“This is Daniel, our new pupil,” said Mrs Klentch, “he is from Missouri and he tells me he has read the whole Bible, Old Testament and New.”
“If you know so much, then why don’t you tell us who God is,” Sally said, “Mrs Klentch doesn’t know. She says he’s a mystery.”
Mrs Klentch automatically reached for the ruler, but Daniel was too quick . “God is an elephant,” he said.
“You wicked little–” Mrs Klentch started, but Pastor Bob had just entered the room and he stopped her. “Go on, Daniel, how is God an elephant.”
“All these different people come looking for God,” Daniel said, “and there he is, right in front of them, like a big elephant. And so the Muslims they grab a leg, and the Jews they grab the tail, and the Christians they grab the trunk. And then each one of them says they know who God is, and when the others disagree they get mad and argue about it.”
Mrs Klentch squirmed around on her chair, and tried to clear her throat. Pastor Bob nodded. “Does it matter which piece of the elephant they get hold of?” he asked.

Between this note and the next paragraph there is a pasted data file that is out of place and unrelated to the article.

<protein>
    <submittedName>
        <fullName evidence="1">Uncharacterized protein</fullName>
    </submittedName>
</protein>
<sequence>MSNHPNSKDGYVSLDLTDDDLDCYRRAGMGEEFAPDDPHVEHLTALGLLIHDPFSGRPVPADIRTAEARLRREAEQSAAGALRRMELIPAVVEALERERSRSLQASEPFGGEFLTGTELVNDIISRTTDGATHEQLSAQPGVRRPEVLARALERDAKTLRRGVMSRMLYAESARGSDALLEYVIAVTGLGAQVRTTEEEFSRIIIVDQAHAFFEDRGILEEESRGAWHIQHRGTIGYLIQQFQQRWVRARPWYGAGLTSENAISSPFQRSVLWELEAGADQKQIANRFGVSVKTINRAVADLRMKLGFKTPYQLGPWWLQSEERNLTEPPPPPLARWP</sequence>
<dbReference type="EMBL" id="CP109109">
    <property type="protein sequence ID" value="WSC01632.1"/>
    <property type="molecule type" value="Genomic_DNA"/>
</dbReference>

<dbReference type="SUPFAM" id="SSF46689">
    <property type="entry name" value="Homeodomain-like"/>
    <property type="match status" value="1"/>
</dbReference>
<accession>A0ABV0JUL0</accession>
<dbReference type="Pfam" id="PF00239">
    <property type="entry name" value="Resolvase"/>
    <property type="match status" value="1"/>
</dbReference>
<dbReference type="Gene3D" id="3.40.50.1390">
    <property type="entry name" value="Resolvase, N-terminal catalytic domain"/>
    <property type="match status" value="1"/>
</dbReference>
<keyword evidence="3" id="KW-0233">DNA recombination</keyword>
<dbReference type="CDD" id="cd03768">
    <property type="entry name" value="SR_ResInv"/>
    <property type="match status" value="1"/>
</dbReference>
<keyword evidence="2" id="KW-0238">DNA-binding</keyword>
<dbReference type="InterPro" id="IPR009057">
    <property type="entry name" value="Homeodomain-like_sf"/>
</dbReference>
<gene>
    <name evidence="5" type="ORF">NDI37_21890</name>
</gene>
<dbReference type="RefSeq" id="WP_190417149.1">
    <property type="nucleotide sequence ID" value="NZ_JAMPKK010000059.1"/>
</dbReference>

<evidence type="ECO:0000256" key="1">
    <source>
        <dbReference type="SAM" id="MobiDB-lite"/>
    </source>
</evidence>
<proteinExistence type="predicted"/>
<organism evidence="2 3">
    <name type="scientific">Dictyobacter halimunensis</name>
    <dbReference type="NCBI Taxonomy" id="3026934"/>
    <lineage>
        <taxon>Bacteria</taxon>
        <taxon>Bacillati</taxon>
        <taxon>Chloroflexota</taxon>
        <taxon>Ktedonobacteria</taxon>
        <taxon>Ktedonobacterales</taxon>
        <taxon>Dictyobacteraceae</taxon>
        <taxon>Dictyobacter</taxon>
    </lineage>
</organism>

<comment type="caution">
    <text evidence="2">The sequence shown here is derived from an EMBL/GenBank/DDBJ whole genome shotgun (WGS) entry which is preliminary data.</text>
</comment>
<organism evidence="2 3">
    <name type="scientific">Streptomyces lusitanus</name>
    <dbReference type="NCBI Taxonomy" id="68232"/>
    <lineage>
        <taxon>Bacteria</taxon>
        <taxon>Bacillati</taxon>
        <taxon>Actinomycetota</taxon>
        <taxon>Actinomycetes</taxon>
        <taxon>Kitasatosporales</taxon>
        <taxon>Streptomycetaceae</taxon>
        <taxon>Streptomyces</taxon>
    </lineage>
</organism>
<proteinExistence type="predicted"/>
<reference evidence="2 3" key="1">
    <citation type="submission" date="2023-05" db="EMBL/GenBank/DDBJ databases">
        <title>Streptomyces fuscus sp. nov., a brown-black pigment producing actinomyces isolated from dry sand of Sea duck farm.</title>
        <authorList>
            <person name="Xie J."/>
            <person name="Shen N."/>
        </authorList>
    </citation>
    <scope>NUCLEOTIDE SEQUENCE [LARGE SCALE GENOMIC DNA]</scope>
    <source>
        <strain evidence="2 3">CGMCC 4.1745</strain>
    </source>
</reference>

“No, it don’t,” Daniel said, “if they really grab hold they catch the spirit of the elephant, and there’s just as much elephant spirit in the tail or the ear as in the trunk.”
“But none of them know how big the elephant really is, do they?” said Pastor Bob, “and they don’t even know what a tiny piece they have ahold of.”
“Did I mention they’re all blind?” said Daniel?
“You did not,” said Pastor Bob, “but I figured that out. So the way you see it, it’s OK they don’t know how big the elephant is, so long as they hold on to their part of it?
“Yes,” Daniel said, “they just have hold on and they’ll be OK.”
“…and not get mad and argue,” he added as an afterthought, “they got to not fight about it.”